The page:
Cambridgeshire Masonry flourished under Hall; Scientific had their Centenary meeting on 29th March, 1854; Freemasonry returned at last to the North of the Province, the Lodge of United Good Fellowship being founded in 1860 and the University established a successful Lodge the year afterwards under the name of Isaac Newton, thus relieving Scientific of some of the stream of University members. – Mind you, it must have been quite pleasant to belong to Scientific at this period – they regularly voted that one bottle of wine per head be provided at dinner, and that the Lodge be closed after the Steward reported that the specified amount had been provided! No wonder John Deighton fell out of his dogcart.

The Centenary was a great occasion, attended by the Grand Master, the Earl of Zetland, who stayed with the Provost of King’s College overnight. The meeting was held in the Aldermans’ Parlour of the Town Hall and the newspaper report of the meeting is more extensive than the Minutes! Not that there was much masonic work save the Openings and Closings, separated by propositions and followed by the presentation of the Brethren individually to the Grand Master.

I doubt they confined themselves, on that occasion, to one bottle of wine per head!

The newspaper reported the seating and named all present before going on to detail the speeches and toasts offered. The Ball on the following day was equally fully covered. The affair was held in the Town Hall and opened at ten o’clock. There was vigorous dancing — polkas, waltzes and quadrilles ‘in rapid succession’ until 1.00am when supper was announced. Plenty of bumper toasts and food followed, after which, we are reliably informed, ‘dancing was recommenced with increased vigour’. They had the last dance at six in the morning. It was the ‘Sir Roger de Coverly’ please note, no placid Waltz, so they were still pretty vigorous! It seems incredible that brethren could go through two nights like that in succession.

The resurgence of Freemasonry in the North of the Province may well have had more to do with the coming of the railway than the efforts of the Provincial Grand Master, nevertheless the distinction of restoring both Wisbech and the University to the Masonic mainstream must go to Hall since both fall in the middle of his period of office. The Lodge of Strict Benevolence had expired and in due time been removed from the roll of Lodges. Masons who came to settle in the Isle of Ely would find little Masonic comfort and would mostly have turned to King’s Lynn or perhaps to South Lincolnshire. Two such Masons, who became eminent citizens of Wisbech, were medical men, Dr. John Whitsed and Dr. H.T.L. Rooke. Both had begun their masonic careers in London, the former in Nine Muses No. 286 and the latter in Jerusalem No. 233. They were the active leaders in the proposal for a new Lodge and they found encouragement and support from Lynn and Norwich as well as Cambridge, where the Lodge of Three Grand Principles was the official sponsor. For many years Philanthropic Lodge in Lynn was thought to be the Mother Lodge, but research by the Historical Committee showed differently and 441’s part is now recognised.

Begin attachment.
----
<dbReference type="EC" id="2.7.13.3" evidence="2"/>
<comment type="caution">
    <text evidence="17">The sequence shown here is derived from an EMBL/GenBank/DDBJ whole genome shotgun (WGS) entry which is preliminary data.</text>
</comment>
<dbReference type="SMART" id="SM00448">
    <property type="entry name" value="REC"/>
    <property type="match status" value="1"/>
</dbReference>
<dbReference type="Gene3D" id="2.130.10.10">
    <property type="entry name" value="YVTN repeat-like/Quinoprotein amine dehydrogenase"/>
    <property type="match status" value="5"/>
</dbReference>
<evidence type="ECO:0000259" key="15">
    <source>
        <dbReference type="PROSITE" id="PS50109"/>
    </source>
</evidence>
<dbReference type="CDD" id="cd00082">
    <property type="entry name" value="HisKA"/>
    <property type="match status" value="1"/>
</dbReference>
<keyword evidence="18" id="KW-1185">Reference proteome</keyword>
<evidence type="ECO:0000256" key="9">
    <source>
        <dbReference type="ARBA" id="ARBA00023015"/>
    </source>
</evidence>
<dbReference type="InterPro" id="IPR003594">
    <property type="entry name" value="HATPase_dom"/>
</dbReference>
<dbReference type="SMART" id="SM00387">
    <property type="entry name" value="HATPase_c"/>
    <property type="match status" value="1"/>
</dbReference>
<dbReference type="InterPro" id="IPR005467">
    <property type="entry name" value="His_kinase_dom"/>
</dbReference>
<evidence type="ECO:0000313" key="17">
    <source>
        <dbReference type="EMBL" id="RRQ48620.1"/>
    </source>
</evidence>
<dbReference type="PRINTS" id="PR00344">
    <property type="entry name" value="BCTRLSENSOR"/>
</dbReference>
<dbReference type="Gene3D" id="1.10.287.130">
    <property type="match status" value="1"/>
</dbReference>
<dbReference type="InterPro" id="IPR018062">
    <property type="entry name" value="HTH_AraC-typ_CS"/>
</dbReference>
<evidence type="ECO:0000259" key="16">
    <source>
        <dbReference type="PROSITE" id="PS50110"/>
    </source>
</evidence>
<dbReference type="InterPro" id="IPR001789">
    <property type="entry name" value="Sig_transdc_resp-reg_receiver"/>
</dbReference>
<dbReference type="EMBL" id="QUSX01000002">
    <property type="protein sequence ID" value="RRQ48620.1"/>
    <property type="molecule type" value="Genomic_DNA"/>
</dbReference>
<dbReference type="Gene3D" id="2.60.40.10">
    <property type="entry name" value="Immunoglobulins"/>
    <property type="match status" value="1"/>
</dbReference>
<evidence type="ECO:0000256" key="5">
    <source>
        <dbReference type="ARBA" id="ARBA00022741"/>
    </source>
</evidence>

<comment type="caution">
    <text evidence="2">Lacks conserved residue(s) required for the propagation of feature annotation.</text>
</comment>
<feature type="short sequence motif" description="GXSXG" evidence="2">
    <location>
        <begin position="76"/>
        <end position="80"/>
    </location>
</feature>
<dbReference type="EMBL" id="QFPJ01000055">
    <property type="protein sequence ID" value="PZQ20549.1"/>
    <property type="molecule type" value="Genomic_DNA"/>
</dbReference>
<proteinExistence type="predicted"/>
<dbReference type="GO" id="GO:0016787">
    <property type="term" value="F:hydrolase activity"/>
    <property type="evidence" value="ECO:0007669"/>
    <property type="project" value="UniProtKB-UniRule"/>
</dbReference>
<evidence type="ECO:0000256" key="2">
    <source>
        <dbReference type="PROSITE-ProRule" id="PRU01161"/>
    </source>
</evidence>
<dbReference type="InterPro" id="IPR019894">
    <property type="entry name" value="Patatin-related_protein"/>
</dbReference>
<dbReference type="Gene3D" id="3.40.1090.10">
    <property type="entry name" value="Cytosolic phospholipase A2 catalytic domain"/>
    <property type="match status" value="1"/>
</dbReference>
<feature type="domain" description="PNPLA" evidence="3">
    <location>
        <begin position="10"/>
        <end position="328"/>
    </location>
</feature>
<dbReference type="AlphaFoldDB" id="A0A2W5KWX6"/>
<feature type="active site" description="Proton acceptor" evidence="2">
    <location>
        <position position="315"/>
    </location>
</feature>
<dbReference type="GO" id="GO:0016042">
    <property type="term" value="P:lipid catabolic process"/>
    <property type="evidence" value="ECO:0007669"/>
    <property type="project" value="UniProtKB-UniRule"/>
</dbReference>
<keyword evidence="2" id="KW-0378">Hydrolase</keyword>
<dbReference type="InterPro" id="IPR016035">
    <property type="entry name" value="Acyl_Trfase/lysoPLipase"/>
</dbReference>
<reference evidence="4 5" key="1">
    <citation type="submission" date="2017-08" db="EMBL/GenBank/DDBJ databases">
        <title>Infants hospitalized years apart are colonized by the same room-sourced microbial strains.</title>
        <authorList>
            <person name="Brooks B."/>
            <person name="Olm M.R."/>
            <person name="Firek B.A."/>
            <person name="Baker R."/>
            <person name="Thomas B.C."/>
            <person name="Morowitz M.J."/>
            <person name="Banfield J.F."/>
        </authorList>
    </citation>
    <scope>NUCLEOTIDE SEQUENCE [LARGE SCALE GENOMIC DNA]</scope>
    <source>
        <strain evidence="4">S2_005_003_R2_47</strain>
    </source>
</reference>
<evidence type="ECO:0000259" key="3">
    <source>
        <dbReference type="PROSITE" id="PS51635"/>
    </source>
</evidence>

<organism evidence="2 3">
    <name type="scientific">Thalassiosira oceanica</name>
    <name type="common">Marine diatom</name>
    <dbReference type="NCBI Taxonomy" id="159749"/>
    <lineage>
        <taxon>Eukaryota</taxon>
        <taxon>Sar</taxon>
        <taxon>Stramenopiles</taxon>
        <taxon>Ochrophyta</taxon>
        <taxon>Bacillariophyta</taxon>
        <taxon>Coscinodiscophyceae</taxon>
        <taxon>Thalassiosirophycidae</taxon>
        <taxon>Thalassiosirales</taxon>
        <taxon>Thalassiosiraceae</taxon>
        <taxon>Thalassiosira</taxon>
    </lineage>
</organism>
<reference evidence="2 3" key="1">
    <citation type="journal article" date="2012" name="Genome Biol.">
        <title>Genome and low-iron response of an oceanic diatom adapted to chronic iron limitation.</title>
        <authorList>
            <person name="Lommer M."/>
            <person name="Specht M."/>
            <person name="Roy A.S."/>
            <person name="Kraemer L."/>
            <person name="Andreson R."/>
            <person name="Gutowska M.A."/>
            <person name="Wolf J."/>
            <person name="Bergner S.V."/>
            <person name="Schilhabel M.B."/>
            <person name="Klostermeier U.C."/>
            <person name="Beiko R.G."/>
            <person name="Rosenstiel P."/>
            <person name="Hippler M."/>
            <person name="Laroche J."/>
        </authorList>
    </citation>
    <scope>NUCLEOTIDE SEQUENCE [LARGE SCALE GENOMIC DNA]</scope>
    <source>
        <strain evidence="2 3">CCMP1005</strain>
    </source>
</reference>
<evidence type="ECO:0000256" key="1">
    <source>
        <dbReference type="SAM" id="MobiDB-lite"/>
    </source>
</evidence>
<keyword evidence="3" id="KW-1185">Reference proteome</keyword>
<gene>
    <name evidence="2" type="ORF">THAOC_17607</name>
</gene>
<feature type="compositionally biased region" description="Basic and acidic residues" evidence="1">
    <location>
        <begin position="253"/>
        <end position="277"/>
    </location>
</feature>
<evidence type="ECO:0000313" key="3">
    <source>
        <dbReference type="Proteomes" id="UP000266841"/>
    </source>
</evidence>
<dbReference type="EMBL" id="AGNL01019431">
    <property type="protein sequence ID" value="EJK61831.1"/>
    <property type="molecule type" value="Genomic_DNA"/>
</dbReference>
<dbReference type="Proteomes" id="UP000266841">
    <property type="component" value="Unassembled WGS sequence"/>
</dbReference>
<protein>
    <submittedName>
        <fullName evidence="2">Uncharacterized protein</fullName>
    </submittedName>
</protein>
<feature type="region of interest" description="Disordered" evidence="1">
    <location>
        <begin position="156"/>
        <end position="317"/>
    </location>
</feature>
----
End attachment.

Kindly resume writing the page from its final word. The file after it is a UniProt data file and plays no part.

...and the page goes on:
Hall did not attend the Consecration of Lodge of United Good Fellowship No. 1111, (now 809). A ‘sudden and severe indisposition’ caused it to be left in the hands of his Deputy, W.Bro. A.R. Ward, Grand Chaplain, with John Deighton and Arthur Westmorland, the Provincial Grand Wardens. All four were, later that evening of the 11th April, 1860, elected Honorary Members. Later still, seven candidates were Initiated by Dispensation. It is a very happy fact of record that William Bell of Wisbech, then ninety-four years of age and a Past Master of the original Lodge of Strict Benevolence, was not only able to attend the Consecration of the new Lodge but was able to hand over to them the fine old batons, once carried by the Wardens, and the banner of the Astley family, which may perhaps have been the original Lodge banner. The Lodge still uses the old Mercury emblems for their Deacons, and a Trowel jewel for their Entered Apprentice. These too are thought to have come to 809 through William Bell. The Lodge has thrived since its inception. Although the brethren of Wisbech were not quite so quick off the mark as INUL in completing their Masonic unit, they were well aware of the necessity. However, it was nineteen years before Etheldreda Royal Arch Chapter was founded, being consecrated by John Deighton.